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Addiction. 2019 Dec 12. doi: 10.1111/add.14845. [Epub ahead of print]

Cannabis use, depression and self-harm: phenotypic and genetic relationships.

Author information

1
Social, Genetic and Developmental Psychiatry Centre, Institute of Psychiatry, Psychology and Neuroscience, King's College London, London, UK.
2
NIHR Maudsley Biomedical Research Centre, South London and Maudsley NHS Trust, London, UK.
3
Department of Genetics and Genomic Sciences, Icahn School of Medicine at Mount Sinai, New York, NY, USA.

Abstract

BACKGROUND AND AIMS:

The use of cannabis has previously been linked to both depression and self-harm; however, the role of genetics in this relationship is unclear. This study aimed to estimate the phenotypic and genetic associations between cannabis use and depression and self-harm.

DESIGN:

Cross-sectional data collected through UK Biobank were used to test the phenotypic association between cannabis use, depression and self-harm. UK Biobank genetic data were then combined with consortia genome-wide association study summary statistics to further test the genetic relationships between these traits using LD score regression, polygenic risk scoring and Mendelian randomization methods.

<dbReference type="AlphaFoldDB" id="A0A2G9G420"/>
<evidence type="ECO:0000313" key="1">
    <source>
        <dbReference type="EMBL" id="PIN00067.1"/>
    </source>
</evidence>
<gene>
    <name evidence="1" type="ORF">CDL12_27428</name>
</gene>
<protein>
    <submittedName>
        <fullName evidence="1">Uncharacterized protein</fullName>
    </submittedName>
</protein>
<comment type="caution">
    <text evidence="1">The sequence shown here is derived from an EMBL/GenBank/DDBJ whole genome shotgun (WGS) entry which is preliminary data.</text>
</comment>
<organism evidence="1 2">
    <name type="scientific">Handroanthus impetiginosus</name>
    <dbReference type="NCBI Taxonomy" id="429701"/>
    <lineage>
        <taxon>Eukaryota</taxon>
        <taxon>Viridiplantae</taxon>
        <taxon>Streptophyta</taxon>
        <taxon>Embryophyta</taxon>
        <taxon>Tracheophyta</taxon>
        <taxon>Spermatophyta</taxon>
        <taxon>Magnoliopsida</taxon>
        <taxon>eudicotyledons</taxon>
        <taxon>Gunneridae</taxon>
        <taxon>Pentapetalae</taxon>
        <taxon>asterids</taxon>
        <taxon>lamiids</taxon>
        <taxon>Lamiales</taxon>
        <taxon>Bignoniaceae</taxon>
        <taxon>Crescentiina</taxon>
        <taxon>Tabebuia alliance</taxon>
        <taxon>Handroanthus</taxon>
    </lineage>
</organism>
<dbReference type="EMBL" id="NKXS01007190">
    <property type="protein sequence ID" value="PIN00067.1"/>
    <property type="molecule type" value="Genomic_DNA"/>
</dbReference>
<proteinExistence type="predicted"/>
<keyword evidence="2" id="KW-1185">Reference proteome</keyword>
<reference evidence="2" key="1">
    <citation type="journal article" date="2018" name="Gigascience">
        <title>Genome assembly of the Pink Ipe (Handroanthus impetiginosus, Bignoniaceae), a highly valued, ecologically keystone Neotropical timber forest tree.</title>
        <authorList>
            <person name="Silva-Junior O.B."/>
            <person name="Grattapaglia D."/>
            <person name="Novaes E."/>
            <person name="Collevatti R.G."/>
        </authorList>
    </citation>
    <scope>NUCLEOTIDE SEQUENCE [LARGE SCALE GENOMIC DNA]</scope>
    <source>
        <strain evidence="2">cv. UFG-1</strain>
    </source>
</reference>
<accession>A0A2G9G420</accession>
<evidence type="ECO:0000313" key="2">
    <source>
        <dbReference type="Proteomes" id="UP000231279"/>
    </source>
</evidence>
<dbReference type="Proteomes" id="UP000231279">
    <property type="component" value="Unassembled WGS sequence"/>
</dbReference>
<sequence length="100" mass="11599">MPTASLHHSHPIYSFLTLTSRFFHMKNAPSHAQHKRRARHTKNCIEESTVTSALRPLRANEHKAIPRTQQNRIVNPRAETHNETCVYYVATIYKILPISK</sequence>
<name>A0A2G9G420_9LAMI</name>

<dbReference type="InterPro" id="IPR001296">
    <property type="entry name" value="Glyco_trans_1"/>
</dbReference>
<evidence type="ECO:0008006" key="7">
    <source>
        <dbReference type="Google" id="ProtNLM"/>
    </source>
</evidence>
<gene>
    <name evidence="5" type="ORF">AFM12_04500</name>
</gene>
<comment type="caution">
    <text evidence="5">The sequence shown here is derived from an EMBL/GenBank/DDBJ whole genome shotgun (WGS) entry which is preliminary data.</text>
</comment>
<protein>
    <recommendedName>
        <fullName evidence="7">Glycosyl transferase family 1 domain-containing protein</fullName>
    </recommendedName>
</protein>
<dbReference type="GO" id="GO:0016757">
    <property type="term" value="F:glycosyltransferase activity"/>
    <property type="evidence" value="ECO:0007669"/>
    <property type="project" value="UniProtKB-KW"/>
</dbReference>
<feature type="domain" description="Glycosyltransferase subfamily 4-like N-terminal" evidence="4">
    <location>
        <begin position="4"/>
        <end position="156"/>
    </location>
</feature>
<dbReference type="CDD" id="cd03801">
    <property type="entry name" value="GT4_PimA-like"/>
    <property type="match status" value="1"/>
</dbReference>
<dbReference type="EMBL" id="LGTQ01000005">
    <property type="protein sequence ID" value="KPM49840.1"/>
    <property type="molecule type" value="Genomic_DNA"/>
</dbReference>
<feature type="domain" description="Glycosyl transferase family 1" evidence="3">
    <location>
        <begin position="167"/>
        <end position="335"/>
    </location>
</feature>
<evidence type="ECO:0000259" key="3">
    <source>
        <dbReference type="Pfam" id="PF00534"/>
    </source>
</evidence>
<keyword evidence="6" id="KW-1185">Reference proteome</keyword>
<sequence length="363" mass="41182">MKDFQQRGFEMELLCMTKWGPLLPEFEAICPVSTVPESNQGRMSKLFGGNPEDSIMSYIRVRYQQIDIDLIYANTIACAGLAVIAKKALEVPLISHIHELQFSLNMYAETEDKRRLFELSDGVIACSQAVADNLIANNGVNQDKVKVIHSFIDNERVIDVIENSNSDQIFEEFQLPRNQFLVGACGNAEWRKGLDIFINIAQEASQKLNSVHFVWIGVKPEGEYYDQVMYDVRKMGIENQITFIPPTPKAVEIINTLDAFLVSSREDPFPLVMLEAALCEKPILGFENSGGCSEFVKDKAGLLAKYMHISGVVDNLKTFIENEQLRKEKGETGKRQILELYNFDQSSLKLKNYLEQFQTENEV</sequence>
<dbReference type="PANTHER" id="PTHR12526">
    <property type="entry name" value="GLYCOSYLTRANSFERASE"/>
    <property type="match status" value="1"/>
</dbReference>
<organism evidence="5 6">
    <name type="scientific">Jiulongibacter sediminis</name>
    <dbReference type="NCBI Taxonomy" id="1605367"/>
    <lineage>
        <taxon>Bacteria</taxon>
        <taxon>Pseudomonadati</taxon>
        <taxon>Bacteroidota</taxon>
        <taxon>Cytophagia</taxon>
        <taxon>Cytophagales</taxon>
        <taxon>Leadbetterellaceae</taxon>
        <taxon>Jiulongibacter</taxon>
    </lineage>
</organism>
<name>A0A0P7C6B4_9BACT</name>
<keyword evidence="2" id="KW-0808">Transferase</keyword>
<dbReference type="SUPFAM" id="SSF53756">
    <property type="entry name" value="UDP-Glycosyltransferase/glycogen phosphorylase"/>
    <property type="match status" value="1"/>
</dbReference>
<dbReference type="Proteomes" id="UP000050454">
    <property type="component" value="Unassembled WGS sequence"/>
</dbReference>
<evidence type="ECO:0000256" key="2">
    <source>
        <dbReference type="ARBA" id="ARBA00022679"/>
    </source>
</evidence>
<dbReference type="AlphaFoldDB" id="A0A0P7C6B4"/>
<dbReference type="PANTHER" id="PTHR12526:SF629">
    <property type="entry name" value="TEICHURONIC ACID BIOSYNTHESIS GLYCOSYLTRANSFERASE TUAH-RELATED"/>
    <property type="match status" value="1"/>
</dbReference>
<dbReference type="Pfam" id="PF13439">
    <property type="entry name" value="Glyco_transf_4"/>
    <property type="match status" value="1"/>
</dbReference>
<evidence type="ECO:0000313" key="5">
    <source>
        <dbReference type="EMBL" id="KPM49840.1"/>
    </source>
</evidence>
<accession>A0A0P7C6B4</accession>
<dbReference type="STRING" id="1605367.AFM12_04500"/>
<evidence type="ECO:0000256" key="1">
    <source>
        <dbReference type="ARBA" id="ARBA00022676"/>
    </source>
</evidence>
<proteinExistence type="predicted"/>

SETTING:

United Kingdom, with additional international consortia data.

PARTICIPANTS:

A total of 126 291 British adults aged between 40 and 70 years, recruited into UK Biobank.

MEASUREMENTS:

Phenotypic outcomes were life-time history of cannabis use (including initial and continued cannabis use), depression (including single-episode and recurrent depression) and self-harm. Genome-wide genetic data were used and assessment centre, batch and the first six principal components were included as key covariates when handling genetic data.

FINDINGS:

In UK Biobank, cannabis use is associated with an increased likelihood of depression [odds ratio (OR) = 1.64, 95% confidence interval (CI) = 1.59-1.70] and self-harm (OR = 2.85, 95% CI = 2.69-3.01). The strength of this phenotypic association is stronger when more severe trait definitions of cannabis use and depression are considered. Using consortia genome-wide summary statistics, significant genetic correlations are seen between cannabis use and depression [rg = 0.289, standard error (SE) = 0.036]. Polygenic risk scores for cannabis use and depression explain a small but significant proportion of variance in cannabis use, depression and self-harm within a UK Biobank target sample. However, two-sample Mendelian randomization analyses were not significant.

CONCLUSIONS:

Cannabis use appeared to be both phenotypically and genetically associated with depression and self-harm. Limitations in statistical power mean that conclusions could not be made on the direction of causality between these traits.

KEYWORDS:

Cannabis use; Mendelian randomization; UK biobank; depression; genetic correlation; genetics; heritability; polygenic risk; self-harm

PMID:
31833150
DOI:
10.1111/add.14845

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